Civil litigation is a term used to describe the legal process applied to non-criminal matters. Civil litigation is thus the filing and subsequent application of a civil lawsuit; civil litigation is incorporated into a non-criminal dispute to help produce a resolution. Civil litigation will aim to resolve such disputes as, family law disputes, court custody cases, matters involving child support payments, disputes between individuals and credit card companies, disputes involving landlord and tenants, as well as situations that involve a breach of contract.
Civil litigation is the process of resolving a legal dispute between two or more parties (individuals or business entities) who seek compensation (in the form of money) for damages incurred or specific performances that were not delivered. Lawyers or legal professionals who specialize in civil litigation are known as ‘litigators’; legal professionals who practice civil litigation will represent a party in a trial, a hearing, or a form of alternative resolution method, such as arbitrations or mediations—these forms of hearings are heard by administrative agencies, foreign tribunals and federal, state, or local court systems. A litigation attorney, also referred to as a trial lawyer or litigator, represents either defendants or plaintiffs who are involved in civil disputes. These litigators will typically specialize in a particular area, such as divorce law or medical malpractice suits. This allows them to have a more detailed knowledge of their practice area. Civil litigation law is incredibly broad, so it’s helpful to keep a focus on just a few areas rather than attempting to represent them all.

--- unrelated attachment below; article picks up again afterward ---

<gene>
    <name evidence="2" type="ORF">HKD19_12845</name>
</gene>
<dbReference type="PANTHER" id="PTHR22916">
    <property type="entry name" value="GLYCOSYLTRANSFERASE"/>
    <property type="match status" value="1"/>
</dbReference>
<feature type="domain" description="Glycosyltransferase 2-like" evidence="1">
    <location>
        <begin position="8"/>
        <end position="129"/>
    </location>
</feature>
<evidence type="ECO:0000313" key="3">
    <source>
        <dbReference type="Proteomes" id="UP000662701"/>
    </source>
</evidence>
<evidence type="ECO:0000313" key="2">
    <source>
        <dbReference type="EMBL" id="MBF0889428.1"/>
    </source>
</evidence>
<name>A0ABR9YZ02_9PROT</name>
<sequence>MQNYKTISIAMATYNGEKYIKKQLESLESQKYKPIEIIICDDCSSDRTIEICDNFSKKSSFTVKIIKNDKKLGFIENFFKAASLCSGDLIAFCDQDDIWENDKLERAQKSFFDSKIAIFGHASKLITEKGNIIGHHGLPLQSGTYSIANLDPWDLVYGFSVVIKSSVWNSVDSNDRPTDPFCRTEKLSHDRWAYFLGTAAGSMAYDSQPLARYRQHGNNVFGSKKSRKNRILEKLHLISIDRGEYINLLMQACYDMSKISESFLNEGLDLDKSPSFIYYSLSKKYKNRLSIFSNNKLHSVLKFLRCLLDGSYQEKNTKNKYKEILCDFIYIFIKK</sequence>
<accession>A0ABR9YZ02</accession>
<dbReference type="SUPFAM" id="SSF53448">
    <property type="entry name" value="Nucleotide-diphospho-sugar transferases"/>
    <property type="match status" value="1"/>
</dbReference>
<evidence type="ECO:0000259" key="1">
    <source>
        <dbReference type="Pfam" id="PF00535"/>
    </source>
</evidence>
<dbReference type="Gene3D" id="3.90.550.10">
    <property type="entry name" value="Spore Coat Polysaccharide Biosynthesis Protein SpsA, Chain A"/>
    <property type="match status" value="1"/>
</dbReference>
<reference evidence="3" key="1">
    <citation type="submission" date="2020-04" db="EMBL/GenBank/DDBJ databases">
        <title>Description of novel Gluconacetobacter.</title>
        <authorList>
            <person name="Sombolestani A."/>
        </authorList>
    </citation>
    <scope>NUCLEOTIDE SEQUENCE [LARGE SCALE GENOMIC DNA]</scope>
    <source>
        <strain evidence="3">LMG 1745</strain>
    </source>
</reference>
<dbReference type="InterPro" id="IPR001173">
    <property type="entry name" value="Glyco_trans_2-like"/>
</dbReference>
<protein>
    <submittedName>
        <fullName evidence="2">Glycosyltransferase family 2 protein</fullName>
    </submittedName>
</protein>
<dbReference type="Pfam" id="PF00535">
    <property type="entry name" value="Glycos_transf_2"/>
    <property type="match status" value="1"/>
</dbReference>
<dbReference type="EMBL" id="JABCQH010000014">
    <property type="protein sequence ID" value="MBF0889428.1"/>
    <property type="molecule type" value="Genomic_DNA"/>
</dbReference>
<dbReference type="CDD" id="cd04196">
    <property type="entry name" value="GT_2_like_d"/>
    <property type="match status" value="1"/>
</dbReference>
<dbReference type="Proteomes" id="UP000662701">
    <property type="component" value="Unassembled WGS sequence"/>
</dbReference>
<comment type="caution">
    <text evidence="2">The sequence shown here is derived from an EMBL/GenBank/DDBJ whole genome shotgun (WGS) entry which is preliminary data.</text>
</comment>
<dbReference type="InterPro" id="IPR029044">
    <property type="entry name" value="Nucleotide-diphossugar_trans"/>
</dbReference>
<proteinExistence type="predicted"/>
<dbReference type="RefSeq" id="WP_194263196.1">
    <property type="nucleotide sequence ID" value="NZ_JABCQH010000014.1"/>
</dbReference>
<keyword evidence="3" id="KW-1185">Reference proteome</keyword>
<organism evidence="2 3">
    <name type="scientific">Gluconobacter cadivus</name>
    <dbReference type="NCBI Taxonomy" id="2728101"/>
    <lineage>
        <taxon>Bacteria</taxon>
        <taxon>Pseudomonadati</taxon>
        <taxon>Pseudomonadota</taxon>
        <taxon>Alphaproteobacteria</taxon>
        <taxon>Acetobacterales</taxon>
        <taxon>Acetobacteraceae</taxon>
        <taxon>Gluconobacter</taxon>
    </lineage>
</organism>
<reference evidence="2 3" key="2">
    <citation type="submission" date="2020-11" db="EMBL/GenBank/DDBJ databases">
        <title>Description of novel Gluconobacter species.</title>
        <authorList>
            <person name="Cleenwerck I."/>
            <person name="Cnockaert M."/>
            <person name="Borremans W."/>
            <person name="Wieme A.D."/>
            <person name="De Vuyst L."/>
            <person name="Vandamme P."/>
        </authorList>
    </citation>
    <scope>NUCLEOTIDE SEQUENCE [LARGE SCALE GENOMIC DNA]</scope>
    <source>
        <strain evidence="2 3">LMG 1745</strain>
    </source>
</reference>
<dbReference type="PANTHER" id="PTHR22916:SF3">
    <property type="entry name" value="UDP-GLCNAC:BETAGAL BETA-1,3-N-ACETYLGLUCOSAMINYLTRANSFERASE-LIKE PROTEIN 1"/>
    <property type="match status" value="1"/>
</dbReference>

A civil litigator's daily duties might include interviewing clients, drafting formal complaints or claims, conducting depositions, and drafting motions. Civil litigators must determine the best trial strategy for each case. This might include mediation and negotiation to attempt to settle the case out of court. Trial lawyers may also need to take their cases to court. In these cases, their responsibilities could include investigation, trials, settlements, appeals, jury selection, court appearances and more.